Mindfulness Sessions

“I found the course very beneficial. It provided me with the opportunity to take a step back and see the bigger picture, which really helps to put things into perspective in dental school…I’m very glad that I participated in the mindfulness course and have already recommended it to my classmates…,” shared UKCD student Austin Delpont.

Studies show that mindfulness, the skill of learning to pay attention without judgment to one’s present–moment experience, offers a way to improve a person’s well-being. Mindfulness-based techniques and tools have been proven to provide significant improvement with anxiety, stress, and mood issues. Students in the UK College of Dentistry (UKCD) are increasingly engaging in mindfulness training to feel better balanced and address these and other potential problem areas. Read full UK Dental Students Becoming More Mindful article here

How exactly does meditation affect your body? Watch this short video to learn.


Mindfulness Research

Due to the intensity of the curriculum and pressures of negotiating challenging science knowledge, mastering psychomotor skills, and honing patient communication skills, dental students, as well as physical therapy (PT) and physician assistants (PA) students, tend to suffer from a great deal of stress. In fact, a study by Murphy, Gray, Sterling, Reeves, and DuCette (2009) found medical and dental students are stressed, and are especially stressed by their academic performance (i.e. grades, exams, etc.) Without proper coping techniques, this stress cannot only lead to a plethora of health risks, but also can cause students to perform poorly academically.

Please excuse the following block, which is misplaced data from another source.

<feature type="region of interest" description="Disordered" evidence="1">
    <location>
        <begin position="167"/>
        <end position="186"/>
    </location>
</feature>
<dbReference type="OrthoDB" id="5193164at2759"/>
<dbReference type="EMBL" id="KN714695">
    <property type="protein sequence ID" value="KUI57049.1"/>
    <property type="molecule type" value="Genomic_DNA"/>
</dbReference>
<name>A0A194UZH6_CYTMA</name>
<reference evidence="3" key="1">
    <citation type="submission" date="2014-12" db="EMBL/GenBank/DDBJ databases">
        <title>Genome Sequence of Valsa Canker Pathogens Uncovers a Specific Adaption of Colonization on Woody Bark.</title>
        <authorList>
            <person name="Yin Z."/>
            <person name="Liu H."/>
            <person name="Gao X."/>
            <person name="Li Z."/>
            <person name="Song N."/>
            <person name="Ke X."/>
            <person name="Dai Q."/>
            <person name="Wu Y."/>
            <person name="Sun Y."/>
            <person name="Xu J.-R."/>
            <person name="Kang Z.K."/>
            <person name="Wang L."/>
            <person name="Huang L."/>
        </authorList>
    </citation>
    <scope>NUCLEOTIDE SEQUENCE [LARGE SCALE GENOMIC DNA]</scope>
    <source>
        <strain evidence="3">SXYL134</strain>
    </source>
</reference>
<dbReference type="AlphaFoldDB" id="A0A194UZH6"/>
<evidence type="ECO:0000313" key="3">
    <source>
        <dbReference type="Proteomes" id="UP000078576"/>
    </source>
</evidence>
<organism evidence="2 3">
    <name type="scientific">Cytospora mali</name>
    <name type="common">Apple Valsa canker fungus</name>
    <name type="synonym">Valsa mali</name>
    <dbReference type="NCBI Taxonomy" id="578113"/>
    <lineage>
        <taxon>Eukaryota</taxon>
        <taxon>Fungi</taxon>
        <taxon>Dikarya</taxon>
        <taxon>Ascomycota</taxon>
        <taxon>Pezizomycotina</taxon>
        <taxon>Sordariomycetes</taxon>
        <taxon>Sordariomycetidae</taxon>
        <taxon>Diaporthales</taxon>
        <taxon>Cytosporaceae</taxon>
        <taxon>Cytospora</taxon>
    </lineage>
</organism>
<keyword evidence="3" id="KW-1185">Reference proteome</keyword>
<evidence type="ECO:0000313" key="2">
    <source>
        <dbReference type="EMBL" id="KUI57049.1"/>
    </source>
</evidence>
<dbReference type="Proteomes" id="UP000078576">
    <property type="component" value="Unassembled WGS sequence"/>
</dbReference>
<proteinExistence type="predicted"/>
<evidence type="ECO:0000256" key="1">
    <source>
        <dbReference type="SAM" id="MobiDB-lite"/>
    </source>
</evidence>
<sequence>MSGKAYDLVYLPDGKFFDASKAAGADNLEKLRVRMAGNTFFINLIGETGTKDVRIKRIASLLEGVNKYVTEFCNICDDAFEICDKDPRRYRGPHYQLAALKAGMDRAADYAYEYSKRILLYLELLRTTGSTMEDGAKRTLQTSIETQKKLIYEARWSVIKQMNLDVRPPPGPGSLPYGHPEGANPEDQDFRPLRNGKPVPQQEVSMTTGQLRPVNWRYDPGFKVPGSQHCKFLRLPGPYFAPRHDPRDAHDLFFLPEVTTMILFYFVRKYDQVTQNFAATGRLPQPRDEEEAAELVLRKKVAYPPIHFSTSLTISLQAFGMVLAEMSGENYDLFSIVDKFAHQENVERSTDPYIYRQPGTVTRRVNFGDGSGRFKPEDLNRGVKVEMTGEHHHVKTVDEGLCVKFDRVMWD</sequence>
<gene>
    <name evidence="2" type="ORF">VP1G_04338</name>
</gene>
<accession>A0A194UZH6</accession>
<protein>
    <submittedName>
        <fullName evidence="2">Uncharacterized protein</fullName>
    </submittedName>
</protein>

Mediation, such as downtime used for deep breathing exercises, has been one proven way to reduce stress. Jabr (2013) notes "downtime replenishes the brain's stores of attention and motivation, encourages productivity, and creativity, and is essential to both achieve our highest levels of performance and simply form stable memories in everyday life." Meditation has also been one proven way for people to relieve stress in their everyday lives, including workplace and school. Perlow and Porter found in forcing a work project team to each take off one day a week led team members to feel less stress and to be more productive, all while still satisfying the needs of their clients. While Paul, Elam, and Verhurst (2007) conducted a study of post-baccalaureate students and discovered implementing breathing exercises into class sessions led to students reporting a decrease in test anxiety, nervousness, self-doubt, and concentration loss. Students also reported using the deep breathing exercises as a stress copying technique outside of their classes (Paul et al., 2007). 

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